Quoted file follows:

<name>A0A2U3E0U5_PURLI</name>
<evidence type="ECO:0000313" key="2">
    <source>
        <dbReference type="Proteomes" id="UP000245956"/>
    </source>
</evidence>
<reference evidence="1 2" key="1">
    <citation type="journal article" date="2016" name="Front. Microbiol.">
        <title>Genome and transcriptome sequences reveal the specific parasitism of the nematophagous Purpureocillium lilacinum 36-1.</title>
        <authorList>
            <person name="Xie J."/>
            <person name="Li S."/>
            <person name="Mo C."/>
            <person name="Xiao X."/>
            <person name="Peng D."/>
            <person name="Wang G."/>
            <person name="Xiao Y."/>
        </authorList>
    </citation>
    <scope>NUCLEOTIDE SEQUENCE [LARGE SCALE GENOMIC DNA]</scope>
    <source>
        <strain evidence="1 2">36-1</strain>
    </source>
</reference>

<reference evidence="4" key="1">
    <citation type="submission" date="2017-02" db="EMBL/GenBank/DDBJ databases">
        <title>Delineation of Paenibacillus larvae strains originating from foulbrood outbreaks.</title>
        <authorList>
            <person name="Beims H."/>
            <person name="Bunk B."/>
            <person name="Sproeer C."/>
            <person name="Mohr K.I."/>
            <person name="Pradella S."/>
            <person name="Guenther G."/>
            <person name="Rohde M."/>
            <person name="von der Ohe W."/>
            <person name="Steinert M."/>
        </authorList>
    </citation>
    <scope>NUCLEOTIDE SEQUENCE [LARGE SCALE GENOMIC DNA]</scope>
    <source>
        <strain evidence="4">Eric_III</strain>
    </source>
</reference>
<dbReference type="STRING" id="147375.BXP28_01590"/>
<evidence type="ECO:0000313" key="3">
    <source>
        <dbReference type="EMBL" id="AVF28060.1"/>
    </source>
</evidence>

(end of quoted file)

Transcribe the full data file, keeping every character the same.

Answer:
<name>A0A2U3E0U5_PURLI</name>
<evidence type="ECO:0000313" key="2">
    <source>
        <dbReference type="Proteomes" id="UP000245956"/>
    </source>
</evidence>
<reference evidence="1 2" key="1">
    <citation type="journal article" date="2016" name="Front. Microbiol.">
        <title>Genome and transcriptome sequences reveal the specific parasitism of the nematophagous Purpureocillium lilacinum 36-1.</title>
        <authorList>
            <person name="Xie J."/>
            <person name="Li S."/>
            <person name="Mo C."/>
            <person name="Xiao X."/>
            <person name="Peng D."/>
            <person name="Wang G."/>
            <person name="Xiao Y."/>
        </authorList>
    </citation>
    <scope>NUCLEOTIDE SEQUENCE [LARGE SCALE GENOMIC DNA]</scope>
    <source>
        <strain evidence="1 2">36-1</strain>
    </source>
</reference>

<reference evidence="4" key="1">
    <citation type="submission" date="2017-02" db="EMBL/GenBank/DDBJ databases">
        <title>Delineation of Paenibacillus larvae strains originating from foulbrood outbreaks.</title>
        <authorList>
            <person name="Beims H."/>
            <person name="Bunk B."/>
            <person name="Sproeer C."/>
            <person name="Mohr K.I."/>
            <person name="Pradella S."/>
            <person name="Guenther G."/>
            <person name="Rohde M."/>
            <person name="von der Ohe W."/>
            <person name="Steinert M."/>
        </authorList>
    </citation>
    <scope>NUCLEOTIDE SEQUENCE [LARGE SCALE GENOMIC DNA]</scope>
    <source>
        <strain evidence="4">Eric_III</strain>
    </source>
</reference>
<dbReference type="STRING" id="147375.BXP28_01590"/>
<evidence type="ECO:0000313" key="3">
    <source>
        <dbReference type="EMBL" id="AVF28060.1"/>
    </source>
</evidence>